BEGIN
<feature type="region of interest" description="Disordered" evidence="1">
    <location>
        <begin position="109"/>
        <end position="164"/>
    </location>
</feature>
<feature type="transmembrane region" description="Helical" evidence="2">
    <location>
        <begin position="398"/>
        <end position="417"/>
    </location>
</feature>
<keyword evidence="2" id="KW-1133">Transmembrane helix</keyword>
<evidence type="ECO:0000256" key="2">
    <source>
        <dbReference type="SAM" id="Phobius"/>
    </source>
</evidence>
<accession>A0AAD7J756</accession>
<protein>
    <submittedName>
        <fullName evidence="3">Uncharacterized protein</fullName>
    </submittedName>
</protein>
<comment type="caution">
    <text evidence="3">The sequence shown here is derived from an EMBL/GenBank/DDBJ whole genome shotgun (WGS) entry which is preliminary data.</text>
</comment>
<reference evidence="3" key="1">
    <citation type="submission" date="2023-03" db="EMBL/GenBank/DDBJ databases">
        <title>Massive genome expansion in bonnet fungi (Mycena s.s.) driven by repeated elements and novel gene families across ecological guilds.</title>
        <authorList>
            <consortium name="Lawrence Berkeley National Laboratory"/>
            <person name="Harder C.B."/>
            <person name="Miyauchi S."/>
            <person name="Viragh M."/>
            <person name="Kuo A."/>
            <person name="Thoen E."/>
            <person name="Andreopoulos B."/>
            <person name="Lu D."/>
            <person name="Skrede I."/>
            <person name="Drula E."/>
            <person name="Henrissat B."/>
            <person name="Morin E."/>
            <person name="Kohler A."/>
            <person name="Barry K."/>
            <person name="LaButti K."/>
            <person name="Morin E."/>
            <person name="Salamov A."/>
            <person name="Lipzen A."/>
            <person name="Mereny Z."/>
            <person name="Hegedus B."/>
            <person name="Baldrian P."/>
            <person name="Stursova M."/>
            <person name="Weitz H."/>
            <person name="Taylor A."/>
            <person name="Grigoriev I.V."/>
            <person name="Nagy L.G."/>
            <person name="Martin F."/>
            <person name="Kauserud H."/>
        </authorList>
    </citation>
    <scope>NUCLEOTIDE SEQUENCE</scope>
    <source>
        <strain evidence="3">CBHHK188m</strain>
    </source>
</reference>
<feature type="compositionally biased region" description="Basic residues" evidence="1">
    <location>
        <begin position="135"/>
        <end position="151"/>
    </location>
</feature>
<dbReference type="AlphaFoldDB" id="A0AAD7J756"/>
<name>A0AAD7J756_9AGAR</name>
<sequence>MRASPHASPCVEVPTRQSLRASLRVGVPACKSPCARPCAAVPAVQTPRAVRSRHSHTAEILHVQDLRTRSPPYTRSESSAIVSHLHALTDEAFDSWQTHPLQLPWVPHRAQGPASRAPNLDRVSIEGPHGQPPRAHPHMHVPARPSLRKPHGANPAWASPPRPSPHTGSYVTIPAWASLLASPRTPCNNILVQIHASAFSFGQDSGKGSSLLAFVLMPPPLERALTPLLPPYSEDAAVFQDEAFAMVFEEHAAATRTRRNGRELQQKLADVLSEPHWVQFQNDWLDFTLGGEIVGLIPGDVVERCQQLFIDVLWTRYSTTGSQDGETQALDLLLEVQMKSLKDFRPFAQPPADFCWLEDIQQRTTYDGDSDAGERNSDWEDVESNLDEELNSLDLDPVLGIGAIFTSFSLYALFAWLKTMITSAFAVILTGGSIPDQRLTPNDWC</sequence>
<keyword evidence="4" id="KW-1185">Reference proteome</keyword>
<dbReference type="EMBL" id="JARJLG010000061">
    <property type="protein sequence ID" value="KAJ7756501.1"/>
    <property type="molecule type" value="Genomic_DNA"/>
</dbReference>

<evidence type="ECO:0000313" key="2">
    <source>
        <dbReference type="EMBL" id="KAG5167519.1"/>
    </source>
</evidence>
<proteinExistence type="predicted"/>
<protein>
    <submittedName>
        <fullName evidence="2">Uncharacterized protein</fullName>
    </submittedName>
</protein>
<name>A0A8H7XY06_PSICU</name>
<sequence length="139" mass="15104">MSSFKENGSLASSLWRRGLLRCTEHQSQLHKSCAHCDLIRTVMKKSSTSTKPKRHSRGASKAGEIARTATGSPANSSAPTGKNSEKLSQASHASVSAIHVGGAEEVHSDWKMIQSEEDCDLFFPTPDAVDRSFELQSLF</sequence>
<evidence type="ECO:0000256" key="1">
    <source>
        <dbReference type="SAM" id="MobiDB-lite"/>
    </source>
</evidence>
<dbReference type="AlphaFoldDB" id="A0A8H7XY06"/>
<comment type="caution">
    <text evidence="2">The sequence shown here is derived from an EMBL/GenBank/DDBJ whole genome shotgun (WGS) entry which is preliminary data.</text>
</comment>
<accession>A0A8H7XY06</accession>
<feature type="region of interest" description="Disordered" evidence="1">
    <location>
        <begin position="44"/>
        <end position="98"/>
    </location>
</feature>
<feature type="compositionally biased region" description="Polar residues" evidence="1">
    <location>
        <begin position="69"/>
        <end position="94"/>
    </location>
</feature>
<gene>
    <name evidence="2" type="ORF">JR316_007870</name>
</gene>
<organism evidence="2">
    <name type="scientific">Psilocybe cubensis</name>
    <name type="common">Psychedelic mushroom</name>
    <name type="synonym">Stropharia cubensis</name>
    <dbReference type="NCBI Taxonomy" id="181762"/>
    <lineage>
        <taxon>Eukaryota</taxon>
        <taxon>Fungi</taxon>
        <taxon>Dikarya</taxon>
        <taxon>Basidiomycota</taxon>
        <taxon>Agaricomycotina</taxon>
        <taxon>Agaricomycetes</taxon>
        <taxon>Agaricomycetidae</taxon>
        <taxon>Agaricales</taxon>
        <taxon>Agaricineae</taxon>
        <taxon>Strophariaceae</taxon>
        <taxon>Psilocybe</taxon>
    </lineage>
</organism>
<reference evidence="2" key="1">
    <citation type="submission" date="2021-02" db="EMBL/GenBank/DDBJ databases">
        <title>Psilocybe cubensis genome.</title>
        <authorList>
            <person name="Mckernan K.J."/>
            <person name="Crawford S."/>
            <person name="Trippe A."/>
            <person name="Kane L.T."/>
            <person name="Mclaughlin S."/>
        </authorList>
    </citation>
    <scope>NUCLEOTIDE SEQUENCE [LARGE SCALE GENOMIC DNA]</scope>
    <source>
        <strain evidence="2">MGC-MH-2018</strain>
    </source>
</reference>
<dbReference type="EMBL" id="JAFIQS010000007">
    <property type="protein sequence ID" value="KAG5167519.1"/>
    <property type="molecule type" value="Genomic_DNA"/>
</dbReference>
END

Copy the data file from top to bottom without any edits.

<feature type="region of interest" description="Disordered" evidence="1">
    <location>
        <begin position="109"/>
        <end position="164"/>
    </location>
</feature>
<feature type="transmembrane region" description="Helical" evidence="2">
    <location>
        <begin position="398"/>
        <end position="417"/>
    </location>
</feature>
<keyword evidence="2" id="KW-1133">Transmembrane helix</keyword>
<evidence type="ECO:0000256" key="2">
    <source>
        <dbReference type="SAM" id="Phobius"/>
    </source>
</evidence>
<accession>A0AAD7J756</accession>
<protein>
    <submittedName>
        <fullName evidence="3">Uncharacterized protein</fullName>
    </submittedName>
</protein>
<comment type="caution">
    <text evidence="3">The sequence shown here is derived from an EMBL/GenBank/DDBJ whole genome shotgun (WGS) entry which is preliminary data.</text>
</comment>
<reference evidence="3" key="1">
    <citation type="submission" date="2023-03" db="EMBL/GenBank/DDBJ databases">
        <title>Massive genome expansion in bonnet fungi (Mycena s.s.) driven by repeated elements and novel gene families across ecological guilds.</title>
        <authorList>
            <consortium name="Lawrence Berkeley National Laboratory"/>
            <person name="Harder C.B."/>
            <person name="Miyauchi S."/>
            <person name="Viragh M."/>
            <person name="Kuo A."/>
            <person name="Thoen E."/>
            <person name="Andreopoulos B."/>
            <person name="Lu D."/>
            <person name="Skrede I."/>
            <person name="Drula E."/>
            <person name="Henrissat B."/>
            <person name="Morin E."/>
            <person name="Kohler A."/>
            <person name="Barry K."/>
            <person name="LaButti K."/>
            <person name="Morin E."/>
            <person name="Salamov A."/>
            <person name="Lipzen A."/>
            <person name="Mereny Z."/>
            <person name="Hegedus B."/>
            <person name="Baldrian P."/>
            <person name="Stursova M."/>
            <person name="Weitz H."/>
            <person name="Taylor A."/>
            <person name="Grigoriev I.V."/>
            <person name="Nagy L.G."/>
            <person name="Martin F."/>
            <person name="Kauserud H."/>
        </authorList>
    </citation>
    <scope>NUCLEOTIDE SEQUENCE</scope>
    <source>
        <strain evidence="3">CBHHK188m</strain>
    </source>
</reference>
<feature type="compositionally biased region" description="Basic residues" evidence="1">
    <location>
        <begin position="135"/>
        <end position="151"/>
    </location>
</feature>
<dbReference type="AlphaFoldDB" id="A0AAD7J756"/>
<name>A0AAD7J756_9AGAR</name>
<sequence>MRASPHASPCVEVPTRQSLRASLRVGVPACKSPCARPCAAVPAVQTPRAVRSRHSHTAEILHVQDLRTRSPPYTRSESSAIVSHLHALTDEAFDSWQTHPLQLPWVPHRAQGPASRAPNLDRVSIEGPHGQPPRAHPHMHVPARPSLRKPHGANPAWASPPRPSPHTGSYVTIPAWASLLASPRTPCNNILVQIHASAFSFGQDSGKGSSLLAFVLMPPPLERALTPLLPPYSEDAAVFQDEAFAMVFEEHAAATRTRRNGRELQQKLADVLSEPHWVQFQNDWLDFTLGGEIVGLIPGDVVERCQQLFIDVLWTRYSTTGSQDGETQALDLLLEVQMKSLKDFRPFAQPPADFCWLEDIQQRTTYDGDSDAGERNSDWEDVESNLDEELNSLDLDPVLGIGAIFTSFSLYALFAWLKTMITSAFAVILTGGSIPDQRLTPNDWC</sequence>
<keyword evidence="4" id="KW-1185">Reference proteome</keyword>
<dbReference type="EMBL" id="JARJLG010000061">
    <property type="protein sequence ID" value="KAJ7756501.1"/>
    <property type="molecule type" value="Genomic_DNA"/>
</dbReference>

<evidence type="ECO:0000313" key="2">
    <source>
        <dbReference type="EMBL" id="KAG5167519.1"/>
    </source>
</evidence>
<proteinExistence type="predicted"/>
<protein>
    <submittedName>
        <fullName evidence="2">Uncharacterized protein</fullName>
    </submittedName>
</protein>
<name>A0A8H7XY06_PSICU</name>
<sequence length="139" mass="15104">MSSFKENGSLASSLWRRGLLRCTEHQSQLHKSCAHCDLIRTVMKKSSTSTKPKRHSRGASKAGEIARTATGSPANSSAPTGKNSEKLSQASHASVSAIHVGGAEEVHSDWKMIQSEEDCDLFFPTPDAVDRSFELQSLF</sequence>
<evidence type="ECO:0000256" key="1">
    <source>
        <dbReference type="SAM" id="MobiDB-lite"/>
    </source>
</evidence>
<dbReference type="AlphaFoldDB" id="A0A8H7XY06"/>
<comment type="caution">
    <text evidence="2">The sequence shown here is derived from an EMBL/GenBank/DDBJ whole genome shotgun (WGS) entry which is preliminary data.</text>
</comment>
<accession>A0A8H7XY06</accession>
<feature type="region of interest" description="Disordered" evidence="1">
    <location>
        <begin position="44"/>
        <end position="98"/>
    </location>
</feature>
<feature type="compositionally biased region" description="Polar residues" evidence="1">
    <location>
        <begin position="69"/>
        <end position="94"/>
    </location>
</feature>
<gene>
    <name evidence="2" type="ORF">JR316_007870</name>
</gene>
<organism evidence="2">
    <name type="scientific">Psilocybe cubensis</name>
    <name type="common">Psychedelic mushroom</name>
    <name type="synonym">Stropharia cubensis</name>
    <dbReference type="NCBI Taxonomy" id="181762"/>
    <lineage>
        <taxon>Eukaryota</taxon>
        <taxon>Fungi</taxon>
        <taxon>Dikarya</taxon>
        <taxon>Basidiomycota</taxon>
        <taxon>Agaricomycotina</taxon>
        <taxon>Agaricomycetes</taxon>
        <taxon>Agaricomycetidae</taxon>
        <taxon>Agaricales</taxon>
        <taxon>Agaricineae</taxon>
        <taxon>Strophariaceae</taxon>
        <taxon>Psilocybe</taxon>
    </lineage>
</organism>
<reference evidence="2" key="1">
    <citation type="submission" date="2021-02" db="EMBL/GenBank/DDBJ databases">
        <title>Psilocybe cubensis genome.</title>
        <authorList>
            <person name="Mckernan K.J."/>
            <person name="Crawford S."/>
            <person name="Trippe A."/>
            <person name="Kane L.T."/>
            <person name="Mclaughlin S."/>
        </authorList>
    </citation>
    <scope>NUCLEOTIDE SEQUENCE [LARGE SCALE GENOMIC DNA]</scope>
    <source>
        <strain evidence="2">MGC-MH-2018</strain>
    </source>
</reference>
<dbReference type="EMBL" id="JAFIQS010000007">
    <property type="protein sequence ID" value="KAG5167519.1"/>
    <property type="molecule type" value="Genomic_DNA"/>
</dbReference>